Trillium is an eight-issue miniseries based upon a very creative sci-fi concept, involving teleportation across both space and time. The story begins in the year 3797 on a distant planet. Scientist Nika Tensmith searches for the rare Trillium flower that is thought to hold the cure for the dreaded sentient virus that is on the verge of annihilating humanity. William Pike is a soldier in 1921, trying to recover from his experiences in the Great War, and seeking a fabled lost Incan temple. The two meet early in the story. The fantastical means of their meeting, and their resulting relationship, form the core of the series. Lemire has said that this is fundamentally a love story, something that can be obscured by the grand science fiction trappings. The original teaser images (which can be seen on Lemire’s blog) even have the tagline “The Last Love Story Ever Told.”
From the start it’s clear that the two share a maverick spirit. They’re explorers, and they push on despite the opposition they each face in their respective time periods. When they enter the Incan temple–which appears primitive to both of them (despite the presence of an alien race on Nika’s planet)–it quickly becomes clear that there is something mysterious going on. Suddenly they encounter each other in the jungle. Nika can’t understand William’s language, which is a nice realistic touch. No reason to believe that contemporary English would still be comprehensible hundreds of years from now, much less thousands. They manage to communicate their home planets and times by sign language, so Nika is able to use her A.I. to translate his ancient Earth language when they meet next. There’s no explanation of how these two particular years are linked–in the end it seems fairly random–but the story carried me along without thinking about it most of the time.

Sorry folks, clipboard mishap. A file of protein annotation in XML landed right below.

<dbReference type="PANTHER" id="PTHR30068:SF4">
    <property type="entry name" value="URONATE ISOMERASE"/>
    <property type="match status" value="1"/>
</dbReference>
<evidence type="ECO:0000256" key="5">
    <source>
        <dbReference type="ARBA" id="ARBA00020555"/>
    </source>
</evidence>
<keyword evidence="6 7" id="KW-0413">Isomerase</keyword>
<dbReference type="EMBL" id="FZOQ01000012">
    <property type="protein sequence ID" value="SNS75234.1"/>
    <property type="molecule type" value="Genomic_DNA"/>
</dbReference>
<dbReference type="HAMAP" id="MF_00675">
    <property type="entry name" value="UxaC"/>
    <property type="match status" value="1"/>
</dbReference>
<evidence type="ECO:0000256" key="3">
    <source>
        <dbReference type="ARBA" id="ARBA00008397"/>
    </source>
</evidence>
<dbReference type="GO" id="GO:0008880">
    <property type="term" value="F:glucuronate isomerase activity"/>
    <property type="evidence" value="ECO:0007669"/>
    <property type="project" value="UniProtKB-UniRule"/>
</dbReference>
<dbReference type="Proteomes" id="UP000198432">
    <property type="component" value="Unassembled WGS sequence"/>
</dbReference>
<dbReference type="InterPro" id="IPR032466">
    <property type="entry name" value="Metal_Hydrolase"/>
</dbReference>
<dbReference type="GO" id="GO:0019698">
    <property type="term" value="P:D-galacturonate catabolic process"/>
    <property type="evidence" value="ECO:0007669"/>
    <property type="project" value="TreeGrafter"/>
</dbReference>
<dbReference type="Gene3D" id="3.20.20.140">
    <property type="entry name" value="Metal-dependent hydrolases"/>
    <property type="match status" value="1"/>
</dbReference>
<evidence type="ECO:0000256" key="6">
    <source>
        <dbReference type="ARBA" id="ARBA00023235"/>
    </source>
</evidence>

An explosion in the temple in Nika’s time somehow causes them to switch time periods. Chapter 5 (“Starcrossed”) features the novel experiment in storytelling that results. Nika’s report from 1921 runs across the top half of the page, while William’s from 3797 runs across the bottom (in the opposite direction, read upside-down). Far from reading as a gimmick, Lemire tells two coherent stories which intersect visually at key points. I imagine the planning involved far exceeded the usual single issue requirements.
The pair each find a way to get back to the jungle and seek out the temple. Nika encounters the alien race she had met in her own time, and is shown that the temple is merely a facade hiding great machines used for teleportation. More than that, the portal seems to link many worlds. That realization is interrupted by William and Nika reuniting in the future, where they are immediately faced with a crisis. The plague is about to reach their world, so the colonists must escape immediately.
When a problem requires someone to stay behind while the ship continues on in search of an inhabitable planet, neither will let the other volunteer alone. So their story ends with their entry into a black hole, a hallucinogenic sequence reminiscent of the finale of the film 2001: A Space Odyssey. Their precise fate is ambiguous, but the implication is that they are going out into the stars together. There’s a nice final page (basically an epilog) that shows the settlers safely arrived and encamped on some distant planet, so at least we get closure on that plot point. If the couple did sacrifice themselves, it was not in vain. I suppose that also means that William and Nika’s story will probably not be the “last love story” (maybe that’s why Lemire dropped the slogan before the series started).
There are just a few supplemental pages in the back, but they include information very useful in understanding the series. There is a chart of the alphabet for the invented alien language of Atabithian, sufficient to translate the dialog in the story (there are partial translations throughout, but there are gaps: Nika and William’s final brief dialog is presented entirely in Atabitihian ). Lemire also discusses his world building process, as the series included the first landscapes not based on the real world in his creator-owned work.